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Chambers Of Commerce Join Forces To Push Sandy Small Business Recovery

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With many merchants still struggling to recover from Hurricane Sandy, the chambers of commerce from each of the five boroughs are joining forces in their strategic planning to help push that process along. NY1's Jeanine Ramirez filed the following report.

A stream of flags flies high over Randazzo's Restaurant, and a prominently displayed sign reads "we are open". But the 75-year-old Sheepshead Bay institution is still struggling after Hurricane Sandy.

"It's not good," said Eddie Paolillo of Randazzo's. "The whole area is, like, very quiet in the afternoon. Nighttime, there's hardly anybody out in the street. And I don't remember the Bay like this. I'm here all my life, 60 years, and I don't remember it all like this. It's a ghost town at night."

One big reason is that Hurricane Sandy wiped out most of the restaurants that surround Randazzo's. They are still shuttered, both along the once bustling Emmons Avenue and Sheepshead Bay Road.

Now, the Brooklyn Chamber of Commerce said it will help revitalize the commercial area by creating a merchants association.

"The neighborhoods that were affected by the storm that had organized merchants' associations really were able to quickly rebound," said Carlo Scissura, president of the Brooklyn Chamber of Commerce. "The ones that don't have organized merchants' associations are still suffering."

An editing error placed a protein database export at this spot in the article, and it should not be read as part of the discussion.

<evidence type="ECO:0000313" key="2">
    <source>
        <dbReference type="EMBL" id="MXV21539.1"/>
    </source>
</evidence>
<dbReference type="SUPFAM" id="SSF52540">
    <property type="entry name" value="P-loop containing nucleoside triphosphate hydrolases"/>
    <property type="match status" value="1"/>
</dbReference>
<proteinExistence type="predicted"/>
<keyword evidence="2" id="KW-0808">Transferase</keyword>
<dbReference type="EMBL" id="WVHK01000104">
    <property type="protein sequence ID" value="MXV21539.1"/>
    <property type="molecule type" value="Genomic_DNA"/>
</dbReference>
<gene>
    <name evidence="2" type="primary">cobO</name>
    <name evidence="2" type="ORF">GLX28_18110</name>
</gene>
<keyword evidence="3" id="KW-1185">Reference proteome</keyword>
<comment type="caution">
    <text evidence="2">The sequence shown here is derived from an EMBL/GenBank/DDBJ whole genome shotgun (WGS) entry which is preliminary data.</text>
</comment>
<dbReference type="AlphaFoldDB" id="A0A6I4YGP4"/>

The chamber announced Wednesday that it's partnering with the chambers from each borough to help organize merchants in underserved neighborhoods and retail strips citywide. TD Bank is helping to kickstart the program with a $200,000 grant.

"This has never been done before," said Robert Walsh, commissioner of the New York City Department of Small Business Services. "We have five chambers from five different boroughs coming together to share best practices and how to serve the more than 600 commercial corridors in this city."

Each chamber president identified at least two areas in their borough to focus on.

"It's boots on the ground, knocking on doors, educating them, technical assistance," said Nancy Ploeger, president of the Manhattan Chamber of Commerce.

"It's really important that we take the time and effort now before we have another emergency to bring these businesses together, to bring these business leaders together, and to teach them the skills they're going to need," said Jack Friedman, executive director of the Queens Chamber of Commerce.

Shop and restaurant owners in Sheepshead Bay said they welcome any ideas that will help them get back to the business of serving customers.

The Brooklyn Chamber of Commerce said it's now making assessments in the area and will be providing cash assistance in about a month.

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